The real identity of Jesus

Frances writes on next Sunday’s readings :-

Our gospel, (Luke 9:18-24) is about the revelation of the identity of Jesus through Peter who acclaims him as The Christ of God, in other words the messiah whom many in Israel were longing for. In its long history there were many messianic claims made by different men. This was not a claim to divinity but it was a claim to having been specially chosen by God to be the national leader (usually in default of its kings) and more often than not expected to be someone who could be a military leader who would throw the foreign occupying forces, from which ever nation they might currently be out of Palestine so that they could become an independent state, on equal terms – if not superior to its enemies. During the Jewish Revolt at least one military rebel was acclaimed messiah and so was the later Bar Kockbar who led the final revolt against the Romans in the early 2nd century. Jesus we notice does not seem particularly comfortable with Peter’s acclaim, for he instructs his disciples to remain silent on it, which is rather odd when he has just asked them who they thought he was. Instead he refers to the term by which he habitually called himself: The Son of Man is destined to suffer grievously, to be rejected by the elders and chief priests and scribes and to be put to death, and to be raised up on the third day. No, unlike us who jumble all the different ascriptions of Jesus together, Jesus did not and clearly rejected Peter’s claim of messiahship, albeit gently, only to set his self-definition in entirely other terms. He is in fact the eschatological Son of Man, bringer of the full reign of God on earth and clearly not some jumped up military leader but rather the One who, through his own suffering and death will rise from the dead to see God’s will entirely fulfilled in his faithfulness. Jesus then goes on to encourage his followers to be true images of himself – icons, means of entry into the life of God himself through emulating his own life of suffering and self sacrifice.

St Paul, one of the greatest exponents of what it means to be a Christian understood this very well as we see in his Letter to the Galatians (3:26-29).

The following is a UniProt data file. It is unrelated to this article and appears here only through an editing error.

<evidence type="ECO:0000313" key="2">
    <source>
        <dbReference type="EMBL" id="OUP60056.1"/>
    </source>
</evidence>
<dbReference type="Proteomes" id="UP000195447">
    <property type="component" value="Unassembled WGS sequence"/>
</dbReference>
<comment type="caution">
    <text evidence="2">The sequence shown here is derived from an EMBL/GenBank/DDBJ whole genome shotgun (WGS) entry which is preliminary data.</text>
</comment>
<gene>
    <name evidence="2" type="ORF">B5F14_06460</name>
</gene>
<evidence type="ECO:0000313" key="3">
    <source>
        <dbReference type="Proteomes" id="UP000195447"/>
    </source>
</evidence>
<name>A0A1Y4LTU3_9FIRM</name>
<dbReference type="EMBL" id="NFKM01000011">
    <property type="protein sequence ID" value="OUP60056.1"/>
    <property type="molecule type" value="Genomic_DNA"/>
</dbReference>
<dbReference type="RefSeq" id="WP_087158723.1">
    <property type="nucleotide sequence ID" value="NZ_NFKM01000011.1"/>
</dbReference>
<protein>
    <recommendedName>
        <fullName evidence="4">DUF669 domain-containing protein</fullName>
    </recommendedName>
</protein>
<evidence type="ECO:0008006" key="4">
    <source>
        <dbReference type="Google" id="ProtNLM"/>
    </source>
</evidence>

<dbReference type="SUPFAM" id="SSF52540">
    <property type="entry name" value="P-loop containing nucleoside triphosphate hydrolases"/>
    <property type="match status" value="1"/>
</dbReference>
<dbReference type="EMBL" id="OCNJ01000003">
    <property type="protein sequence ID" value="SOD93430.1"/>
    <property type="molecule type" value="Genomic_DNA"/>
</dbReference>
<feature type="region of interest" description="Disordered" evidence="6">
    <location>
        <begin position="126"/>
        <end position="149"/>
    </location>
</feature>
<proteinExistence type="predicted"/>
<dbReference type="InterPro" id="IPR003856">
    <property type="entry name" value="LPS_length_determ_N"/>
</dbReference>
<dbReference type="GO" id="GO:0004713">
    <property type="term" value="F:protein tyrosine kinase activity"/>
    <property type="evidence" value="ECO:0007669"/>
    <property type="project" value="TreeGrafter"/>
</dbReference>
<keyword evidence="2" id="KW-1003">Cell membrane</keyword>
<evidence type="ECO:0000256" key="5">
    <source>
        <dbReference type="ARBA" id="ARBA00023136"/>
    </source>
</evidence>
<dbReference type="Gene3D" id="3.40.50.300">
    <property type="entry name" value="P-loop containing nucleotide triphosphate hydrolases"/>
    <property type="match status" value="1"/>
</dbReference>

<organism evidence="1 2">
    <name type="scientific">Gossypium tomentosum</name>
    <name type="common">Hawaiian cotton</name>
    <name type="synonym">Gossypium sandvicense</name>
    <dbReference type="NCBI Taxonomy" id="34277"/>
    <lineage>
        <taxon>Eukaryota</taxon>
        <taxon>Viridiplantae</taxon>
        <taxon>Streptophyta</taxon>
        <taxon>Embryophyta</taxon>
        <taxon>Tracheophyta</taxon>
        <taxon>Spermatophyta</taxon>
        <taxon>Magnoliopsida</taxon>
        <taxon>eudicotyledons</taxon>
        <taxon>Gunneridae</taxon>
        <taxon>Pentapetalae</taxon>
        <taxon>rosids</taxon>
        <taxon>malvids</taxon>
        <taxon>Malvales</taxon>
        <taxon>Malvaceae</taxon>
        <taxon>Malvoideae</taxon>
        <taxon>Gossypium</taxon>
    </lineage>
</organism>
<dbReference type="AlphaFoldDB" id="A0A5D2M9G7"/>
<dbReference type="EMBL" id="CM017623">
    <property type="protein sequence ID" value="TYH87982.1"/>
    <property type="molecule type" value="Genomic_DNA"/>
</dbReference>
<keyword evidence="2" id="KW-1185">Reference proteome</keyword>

All the way through this letter he delivers a diatribe against relying on any following of the torah, the Jewish law as the means to salvation in Christ. He had previously spoken of his own life as a devout Pharisee and of the complete revolution in his understanding brought about by the Holy Spirit. What we notice here is that he does not reject being numbered among the posterity of Abraham – originally a foreigner and non Jew, who hailed from what is now Southern Iraq and who then worshipped different gods. It was on his own long journey up to the Holy Land that Abraham discovered Yahweh and an entirely new relationship to divinity for man. Whilst Judaism saw Abraham as the founder of their race, they had conveniently forgotten that their Torah and its laws were a later development which Christ and following him, Paul came to see as having usurped approach to God. Paul saw that the Torah laws were impossibly restrictive and moreover that these laws which were only designed to guide men to God had become a shibboleth and were believed to be the only way to God. He saw that Jesus Christ had simply bypassed the demands of the law and that his grace alone was sufficient, and so he says merely by belonging to Christ you are the posterity of Abraham, the heirs he was promised. Paul, like Jesus did not reject the founding significance of Judaism in the search for God, nor do we today, for we always read a portion of the OT in our Sunday Mass as part of our re-entry into the saving life of Christ the Jew and we can never escape the origins of our faith.  Paul is at pains to point out that in Christian baptism you and I and all believers are now clothed in Christ. We are no longer just our own, but His, his people. This was a concept quite familiar to ancient people from the theatre where the mask’s of Greek plays meant that the actor ‘became’ Oedipus or Clytemnestra, so entering into the part as to be divinely inspired to act the role. Similarly in the Roman army the soldier’s oaths totally bound them to the service of the empire. We are now no longer free agents, but totally committed to Christ, putting on his persona as our gospel requires.

This too is the import of our rather obscure reading from Zechariah, (12:10-11. 13:1) which speaks of the mourning and clearly savage defeat of Israel in the Plain of Megiddo (Armageddon) and of their exile, clearly God’s punishment for their unfaithfulness and of their return due to the compassion of God and their reform. The nation experienced this as a fountain opened for the House of David and the citizens of Jerusalem, washing away sin and impurity, recreating them in the divine image. We, like our ancient ancestors in the faith of Abraham need to accept this gift of divine grace given and placed deep within us and our psalm, part of Ps 62 enforces and re-echoes this entire change of understanding in our approach to God, one of longing, thirsting, gazing, blessing, clinging to the God in the shadow of whose wings we rejoice.


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